In other places like Toronto and Seattle, the supporters have already won a sort of complete control because their owners said from the beginning that "we want to build a supporters culture." When our group of fans went to Toronto this year, we sang the full 90 minutes through with curses after curses, swear chants galore. It was kind of liberating in a way, because you could just act like a total jerkface, tell all of Toronto that "I can't hear you bleeping sing", without having to worry about whether your supporters are bothering the average fan. The Toronto families didn't even seem phased and only a few drunken idiots turned around to rebut us. And, most of our section in Toronto was surrounded by families, but they didn't get mad and say "how dare you", because they know who is in charge at that stadium, it's the supporters and they have learned that if they want to come to games, they are going to have to deal with that, and follow their lead. The families don't even seem bothered by that, instead they usually seem like cheerful followers from my vantage point. When Toronto FC scored the tying goal in our May game the whole crowd turned around to mock us. I think I even saw one or two soccer mom's flick us off.

Now where some people would get tripped up on this behavior causing success is if they have a little soccer history knowledge. And, say, well look at Italian soccer now or England in the 80's or Red Star Belgrade where regular fans are terrified of coming to games and attendance has plummeted because of this dangerous-ness that Logan asks for. Well, in America, at clubs like Toronto, Seattle, Columbus, Chicago, Houston, and etc. this dangerous-ness is just a front and just about everyone knows it. Sure, there might be swearing and a few spurious and miss their mark punches thrown against rivals but in places like Toronto and Seattle, it's all a part of the spectacle. Mental fans attract regular fans that are there to watch the players and there to watch people watching the players. As Fever Pitch author Nick Hornby said, "who would buy an executive box if the stadium were filled with executives? The club sold the boxes on the understanding that the atmosphere came free, and so the North Bank generated as much income as any of the players ever did." The point is without a little atmosphere, a little swearing, a little pretend danger, and mental fans there is just no damn reason to go see a pathetically average team like FC Dallas languish at the bottom of MLS's standings.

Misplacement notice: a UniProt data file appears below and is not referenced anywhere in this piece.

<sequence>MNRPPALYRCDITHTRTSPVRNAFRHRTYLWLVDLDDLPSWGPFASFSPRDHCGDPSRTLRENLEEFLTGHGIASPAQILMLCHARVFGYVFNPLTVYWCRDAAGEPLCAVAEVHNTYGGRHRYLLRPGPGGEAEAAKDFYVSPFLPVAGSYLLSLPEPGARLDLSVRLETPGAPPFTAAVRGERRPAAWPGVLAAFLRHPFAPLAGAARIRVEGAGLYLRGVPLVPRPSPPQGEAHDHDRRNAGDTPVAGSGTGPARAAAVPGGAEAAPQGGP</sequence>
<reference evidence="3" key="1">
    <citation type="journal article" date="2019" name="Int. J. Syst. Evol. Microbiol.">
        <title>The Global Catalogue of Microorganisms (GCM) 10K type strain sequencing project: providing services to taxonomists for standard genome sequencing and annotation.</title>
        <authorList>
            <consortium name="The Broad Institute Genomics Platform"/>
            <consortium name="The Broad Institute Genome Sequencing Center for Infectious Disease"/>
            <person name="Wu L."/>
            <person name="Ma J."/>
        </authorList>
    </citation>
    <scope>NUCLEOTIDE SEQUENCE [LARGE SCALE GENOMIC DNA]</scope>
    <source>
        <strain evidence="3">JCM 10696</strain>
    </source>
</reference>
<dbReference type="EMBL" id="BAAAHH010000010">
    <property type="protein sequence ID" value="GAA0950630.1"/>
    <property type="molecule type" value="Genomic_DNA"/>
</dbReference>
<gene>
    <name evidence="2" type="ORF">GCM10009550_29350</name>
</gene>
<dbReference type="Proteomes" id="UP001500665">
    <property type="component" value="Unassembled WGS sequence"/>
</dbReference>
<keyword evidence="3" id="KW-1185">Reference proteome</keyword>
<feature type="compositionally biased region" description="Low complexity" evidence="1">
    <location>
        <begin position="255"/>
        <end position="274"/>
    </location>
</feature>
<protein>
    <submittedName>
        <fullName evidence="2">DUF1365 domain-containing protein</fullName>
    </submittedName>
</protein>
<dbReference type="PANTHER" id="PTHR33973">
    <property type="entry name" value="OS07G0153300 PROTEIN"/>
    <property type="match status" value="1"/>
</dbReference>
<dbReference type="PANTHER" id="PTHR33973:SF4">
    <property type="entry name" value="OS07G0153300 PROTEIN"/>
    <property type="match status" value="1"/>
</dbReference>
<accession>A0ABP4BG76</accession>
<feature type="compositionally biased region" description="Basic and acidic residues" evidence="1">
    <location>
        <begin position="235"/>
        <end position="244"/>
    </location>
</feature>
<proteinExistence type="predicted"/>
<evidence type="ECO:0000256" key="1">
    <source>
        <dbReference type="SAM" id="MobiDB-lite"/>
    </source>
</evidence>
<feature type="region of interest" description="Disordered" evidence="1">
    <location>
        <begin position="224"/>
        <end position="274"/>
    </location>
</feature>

Therefore, FC Dallas with their over-patronization of families are stuck with 8,000 fans on average this year(who by the way look as if they were brought to the stadium kicking and screaming from their seven year old). I also wonder what Jeff Cunningham or Kenny Cooper think when they score a goal? I bet they are a little sad that they can't run to a corner and get f'in mobbed by some fans going fricken nuts. And, because teams like FC Dallas can't build a decent supporters culture, there is no atmosphere, no swearing, no pretend danger, no excitement that comes from those things, and no fans there daily looking to make noise. Therefore, without none of that, it's a hard sell to go see some guy named Drew Moor. On the other hand, when Toronto was absolutely terrible, it was still hard to find an empty seat and 20,000 was the norm. Not only that but people were clammoring to get their hands on the next seat that became unoccupied. Why? Because they started with a supporters culture, and the supporters enamanted this type of thought that you have to be there win or lose weekly or your not a real fan for your city's team. They brought some atmosphere, some toughness, a little absolutely pretend danger, and the regular fans there bought into it. They said, "hell, our team might suck, but I know that every week I'm going to get a show and some entertainment."

And, it doesn't take a marketing genius to see what is going on (and I think some are total baffoons and don't understand soccer fans at all, and MLS could have been in a startosphere totally different today if they just hired soccer fans to do their bidding from the beginning). Anyways, you have your teams that have started from the beginning with a supporters culture:

1)Seattle 29,000
2)Toronto 20,000

Then you have your teams who have been open to a supporters culture from the beginning (minus RSL who I just think are an anamoly of having nothing else to do in Salt Lake, although they are growing there too):
3) Los Angeles Galaxy 19,050
4) Real Salt Lake 16,045
5) Houston Dynamo 15,689
6) Chivas USA 15,312
7) DC United 14,811

The best out of this group are DC United and the Houston Dynamo. Both clubs have been great with supporters and have been up a couple of thousand more than they are this season the previous years. I would expect their numbers to rise by the end of the year. Especially around playoff hunt time and the playoffs, either club can get 30,000 on a good day.